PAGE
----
South Korea is set to open a museum in its capital, aimed at raising awareness about the violation of human rights in North Korea, the Ministry of Unification said on Friday.
The museum, set to open in 2019, will exhibit, through documents and photographs, different testimonies and cases of violation of basic human rights at the hands of the Kim Jong-un regime, Efe news reported.
Stories of various defectors' experiences before they left the insular state will comprise most of the documentation, a Unification Ministry spokesperson told Yonhap news agency.
The ministry, which is currently deciding on whether to directly manage the museum or indirectly through a foundation, launched the project following the passing of a related law in September 2016.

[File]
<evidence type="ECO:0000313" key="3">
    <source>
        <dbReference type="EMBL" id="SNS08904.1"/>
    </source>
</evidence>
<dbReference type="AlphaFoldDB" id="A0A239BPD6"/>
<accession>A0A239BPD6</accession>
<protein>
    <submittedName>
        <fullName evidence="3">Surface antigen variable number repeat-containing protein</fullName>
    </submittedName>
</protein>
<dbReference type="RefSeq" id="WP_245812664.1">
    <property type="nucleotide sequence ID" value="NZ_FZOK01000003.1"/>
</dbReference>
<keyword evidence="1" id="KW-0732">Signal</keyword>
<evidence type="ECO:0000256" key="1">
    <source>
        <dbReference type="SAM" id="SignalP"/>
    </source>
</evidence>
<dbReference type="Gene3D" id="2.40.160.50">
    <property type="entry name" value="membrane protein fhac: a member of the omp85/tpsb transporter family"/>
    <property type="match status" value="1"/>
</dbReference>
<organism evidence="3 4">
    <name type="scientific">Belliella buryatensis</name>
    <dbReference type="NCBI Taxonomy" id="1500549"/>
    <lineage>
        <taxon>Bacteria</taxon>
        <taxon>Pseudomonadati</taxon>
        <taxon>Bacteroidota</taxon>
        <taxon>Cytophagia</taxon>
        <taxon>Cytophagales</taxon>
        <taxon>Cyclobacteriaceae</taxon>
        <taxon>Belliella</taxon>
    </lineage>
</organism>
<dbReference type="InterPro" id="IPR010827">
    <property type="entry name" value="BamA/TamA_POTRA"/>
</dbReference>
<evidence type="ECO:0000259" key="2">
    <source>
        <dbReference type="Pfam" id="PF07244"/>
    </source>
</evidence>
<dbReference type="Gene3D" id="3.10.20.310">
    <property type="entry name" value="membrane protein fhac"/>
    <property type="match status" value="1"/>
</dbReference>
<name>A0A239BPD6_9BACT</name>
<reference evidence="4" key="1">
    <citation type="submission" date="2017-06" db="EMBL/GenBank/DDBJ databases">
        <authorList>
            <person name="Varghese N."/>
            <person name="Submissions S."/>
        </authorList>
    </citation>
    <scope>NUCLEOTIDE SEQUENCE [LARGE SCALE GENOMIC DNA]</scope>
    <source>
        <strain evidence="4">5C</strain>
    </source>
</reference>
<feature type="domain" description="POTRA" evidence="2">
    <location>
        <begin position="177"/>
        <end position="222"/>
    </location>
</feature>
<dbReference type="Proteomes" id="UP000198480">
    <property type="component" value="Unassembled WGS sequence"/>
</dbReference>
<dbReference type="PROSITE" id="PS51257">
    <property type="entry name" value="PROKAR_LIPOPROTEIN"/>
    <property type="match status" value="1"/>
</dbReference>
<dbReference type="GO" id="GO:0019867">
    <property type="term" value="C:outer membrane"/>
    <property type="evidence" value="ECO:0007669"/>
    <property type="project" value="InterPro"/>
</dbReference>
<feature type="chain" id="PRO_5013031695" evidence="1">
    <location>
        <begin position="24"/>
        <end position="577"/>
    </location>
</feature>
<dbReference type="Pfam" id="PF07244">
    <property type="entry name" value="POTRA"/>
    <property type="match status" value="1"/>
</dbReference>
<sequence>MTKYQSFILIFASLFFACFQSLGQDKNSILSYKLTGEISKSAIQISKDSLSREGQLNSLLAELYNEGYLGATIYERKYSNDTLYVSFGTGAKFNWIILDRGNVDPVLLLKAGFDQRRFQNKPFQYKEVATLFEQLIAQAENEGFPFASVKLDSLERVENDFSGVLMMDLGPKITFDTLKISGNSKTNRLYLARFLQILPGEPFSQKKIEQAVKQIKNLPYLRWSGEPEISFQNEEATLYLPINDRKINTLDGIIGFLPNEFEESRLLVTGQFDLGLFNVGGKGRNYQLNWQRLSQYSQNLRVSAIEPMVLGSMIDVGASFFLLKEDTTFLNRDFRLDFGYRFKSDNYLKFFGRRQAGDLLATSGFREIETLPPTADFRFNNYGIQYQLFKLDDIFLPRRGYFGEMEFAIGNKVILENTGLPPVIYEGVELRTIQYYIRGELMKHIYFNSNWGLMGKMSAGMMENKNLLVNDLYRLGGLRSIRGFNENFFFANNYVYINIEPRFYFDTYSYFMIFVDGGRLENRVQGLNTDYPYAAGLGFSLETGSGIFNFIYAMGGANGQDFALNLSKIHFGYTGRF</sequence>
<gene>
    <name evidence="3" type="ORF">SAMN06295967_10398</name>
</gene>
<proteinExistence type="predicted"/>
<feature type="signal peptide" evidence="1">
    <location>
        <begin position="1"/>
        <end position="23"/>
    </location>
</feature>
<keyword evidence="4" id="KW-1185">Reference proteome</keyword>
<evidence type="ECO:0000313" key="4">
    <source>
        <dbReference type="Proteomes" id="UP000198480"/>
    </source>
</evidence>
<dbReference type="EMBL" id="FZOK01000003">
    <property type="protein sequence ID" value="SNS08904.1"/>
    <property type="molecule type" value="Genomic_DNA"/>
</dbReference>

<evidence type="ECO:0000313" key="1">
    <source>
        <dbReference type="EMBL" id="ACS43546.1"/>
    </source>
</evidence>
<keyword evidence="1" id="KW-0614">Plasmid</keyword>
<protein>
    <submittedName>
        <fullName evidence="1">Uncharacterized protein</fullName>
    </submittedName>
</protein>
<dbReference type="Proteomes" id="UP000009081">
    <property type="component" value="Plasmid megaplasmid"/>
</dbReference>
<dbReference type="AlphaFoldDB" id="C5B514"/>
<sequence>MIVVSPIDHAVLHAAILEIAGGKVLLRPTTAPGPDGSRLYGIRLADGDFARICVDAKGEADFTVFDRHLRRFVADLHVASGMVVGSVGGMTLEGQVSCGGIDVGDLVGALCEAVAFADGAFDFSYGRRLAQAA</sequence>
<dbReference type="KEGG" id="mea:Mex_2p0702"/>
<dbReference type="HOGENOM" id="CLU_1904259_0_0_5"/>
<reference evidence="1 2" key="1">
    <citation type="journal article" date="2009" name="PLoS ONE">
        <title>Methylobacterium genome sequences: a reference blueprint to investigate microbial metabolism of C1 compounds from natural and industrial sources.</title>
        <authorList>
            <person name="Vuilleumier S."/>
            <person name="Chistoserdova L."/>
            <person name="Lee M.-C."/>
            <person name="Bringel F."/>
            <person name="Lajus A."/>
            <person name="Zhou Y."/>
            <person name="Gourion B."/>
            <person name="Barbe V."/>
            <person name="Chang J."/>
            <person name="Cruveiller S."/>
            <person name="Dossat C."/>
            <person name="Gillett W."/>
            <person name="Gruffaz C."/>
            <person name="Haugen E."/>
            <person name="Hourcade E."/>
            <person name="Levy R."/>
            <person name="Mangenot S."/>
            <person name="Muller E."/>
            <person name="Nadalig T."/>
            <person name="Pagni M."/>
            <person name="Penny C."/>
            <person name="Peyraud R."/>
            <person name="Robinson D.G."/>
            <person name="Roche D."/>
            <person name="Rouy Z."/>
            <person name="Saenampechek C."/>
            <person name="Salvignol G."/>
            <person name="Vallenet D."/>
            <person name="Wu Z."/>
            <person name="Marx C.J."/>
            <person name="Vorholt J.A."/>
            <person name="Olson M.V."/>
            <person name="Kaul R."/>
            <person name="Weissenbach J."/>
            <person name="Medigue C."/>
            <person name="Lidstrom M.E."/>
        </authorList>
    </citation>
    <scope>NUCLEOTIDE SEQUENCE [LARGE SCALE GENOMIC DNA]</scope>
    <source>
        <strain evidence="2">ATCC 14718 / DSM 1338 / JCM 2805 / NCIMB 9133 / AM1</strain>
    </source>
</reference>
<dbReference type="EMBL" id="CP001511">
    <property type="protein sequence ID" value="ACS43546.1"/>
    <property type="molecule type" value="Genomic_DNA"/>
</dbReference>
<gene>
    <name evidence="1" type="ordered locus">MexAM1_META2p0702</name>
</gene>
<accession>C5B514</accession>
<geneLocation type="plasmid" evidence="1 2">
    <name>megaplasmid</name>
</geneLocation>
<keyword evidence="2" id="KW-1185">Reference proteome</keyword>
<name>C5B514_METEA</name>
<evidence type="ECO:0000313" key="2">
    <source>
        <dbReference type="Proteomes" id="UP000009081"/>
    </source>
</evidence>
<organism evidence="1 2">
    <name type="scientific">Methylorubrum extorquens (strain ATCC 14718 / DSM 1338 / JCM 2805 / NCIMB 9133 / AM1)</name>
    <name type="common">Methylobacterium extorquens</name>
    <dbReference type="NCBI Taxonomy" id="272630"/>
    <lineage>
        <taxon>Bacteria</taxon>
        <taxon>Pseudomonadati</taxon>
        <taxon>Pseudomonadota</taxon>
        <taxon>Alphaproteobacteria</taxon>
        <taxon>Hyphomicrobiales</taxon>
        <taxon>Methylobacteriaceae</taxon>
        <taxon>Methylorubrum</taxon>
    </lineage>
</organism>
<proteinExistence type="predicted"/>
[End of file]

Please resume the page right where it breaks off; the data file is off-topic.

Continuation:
The law established the creation of a South Korean government agency to investigate and document the human rights situation in North Korea.
A report, published in 2014 by the UN Commission of Inquiry, conducted an in-depth analysis that reveals the systematic violations of human rights in North Korea.
The document exposes possible crimes against humanity such as extermination, murder, slavery, disappearances, summary executions, torture, sexual violence, forced abortions, deprivation of food, forced displacement of people, as well as political-, religious- and gender-motivated persecutions.
The report is based on the testimonies of 240 people, including 80 survivors of the labour camps known as "kwanliso".